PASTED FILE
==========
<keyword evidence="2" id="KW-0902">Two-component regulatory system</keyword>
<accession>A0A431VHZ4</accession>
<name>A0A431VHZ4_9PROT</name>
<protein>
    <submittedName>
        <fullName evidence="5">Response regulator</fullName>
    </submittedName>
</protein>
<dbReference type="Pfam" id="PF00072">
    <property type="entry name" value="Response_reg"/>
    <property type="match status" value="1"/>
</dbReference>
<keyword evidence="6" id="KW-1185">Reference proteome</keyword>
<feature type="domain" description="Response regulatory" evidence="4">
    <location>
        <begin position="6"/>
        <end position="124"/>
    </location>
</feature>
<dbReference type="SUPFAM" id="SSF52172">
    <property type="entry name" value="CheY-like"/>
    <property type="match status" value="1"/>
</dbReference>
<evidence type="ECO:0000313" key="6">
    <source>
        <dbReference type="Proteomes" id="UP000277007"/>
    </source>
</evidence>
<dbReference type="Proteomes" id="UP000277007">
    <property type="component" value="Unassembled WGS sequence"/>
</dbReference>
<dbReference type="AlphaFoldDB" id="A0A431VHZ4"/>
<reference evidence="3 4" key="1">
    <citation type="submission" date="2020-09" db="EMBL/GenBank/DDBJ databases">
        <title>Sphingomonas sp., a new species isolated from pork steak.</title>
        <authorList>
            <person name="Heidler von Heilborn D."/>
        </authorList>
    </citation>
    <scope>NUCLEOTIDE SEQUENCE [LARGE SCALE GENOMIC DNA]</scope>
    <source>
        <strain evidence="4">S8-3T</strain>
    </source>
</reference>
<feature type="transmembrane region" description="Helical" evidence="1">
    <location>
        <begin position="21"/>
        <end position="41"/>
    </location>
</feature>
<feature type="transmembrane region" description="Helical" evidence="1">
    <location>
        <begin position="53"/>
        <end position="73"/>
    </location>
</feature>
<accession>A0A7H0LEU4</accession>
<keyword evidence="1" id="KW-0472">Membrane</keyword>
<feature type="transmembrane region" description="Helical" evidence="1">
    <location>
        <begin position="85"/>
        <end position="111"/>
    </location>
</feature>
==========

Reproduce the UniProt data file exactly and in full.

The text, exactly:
<keyword evidence="2" id="KW-0902">Two-component regulatory system</keyword>
<accession>A0A431VHZ4</accession>
<name>A0A431VHZ4_9PROT</name>
<protein>
    <submittedName>
        <fullName evidence="5">Response regulator</fullName>
    </submittedName>
</protein>
<dbReference type="Pfam" id="PF00072">
    <property type="entry name" value="Response_reg"/>
    <property type="match status" value="1"/>
</dbReference>
<keyword evidence="6" id="KW-1185">Reference proteome</keyword>
<feature type="domain" description="Response regulatory" evidence="4">
    <location>
        <begin position="6"/>
        <end position="124"/>
    </location>
</feature>
<dbReference type="SUPFAM" id="SSF52172">
    <property type="entry name" value="CheY-like"/>
    <property type="match status" value="1"/>
</dbReference>
<evidence type="ECO:0000313" key="6">
    <source>
        <dbReference type="Proteomes" id="UP000277007"/>
    </source>
</evidence>
<dbReference type="Proteomes" id="UP000277007">
    <property type="component" value="Unassembled WGS sequence"/>
</dbReference>
<dbReference type="AlphaFoldDB" id="A0A431VHZ4"/>
<reference evidence="3 4" key="1">
    <citation type="submission" date="2020-09" db="EMBL/GenBank/DDBJ databases">
        <title>Sphingomonas sp., a new species isolated from pork steak.</title>
        <authorList>
            <person name="Heidler von Heilborn D."/>
        </authorList>
    </citation>
    <scope>NUCLEOTIDE SEQUENCE [LARGE SCALE GENOMIC DNA]</scope>
    <source>
        <strain evidence="4">S8-3T</strain>
    </source>
</reference>
<feature type="transmembrane region" description="Helical" evidence="1">
    <location>
        <begin position="21"/>
        <end position="41"/>
    </location>
</feature>
<feature type="transmembrane region" description="Helical" evidence="1">
    <location>
        <begin position="53"/>
        <end position="73"/>
    </location>
</feature>
<accession>A0A7H0LEU4</accession>
<keyword evidence="1" id="KW-0472">Membrane</keyword>
<feature type="transmembrane region" description="Helical" evidence="1">
    <location>
        <begin position="85"/>
        <end position="111"/>
    </location>
</feature>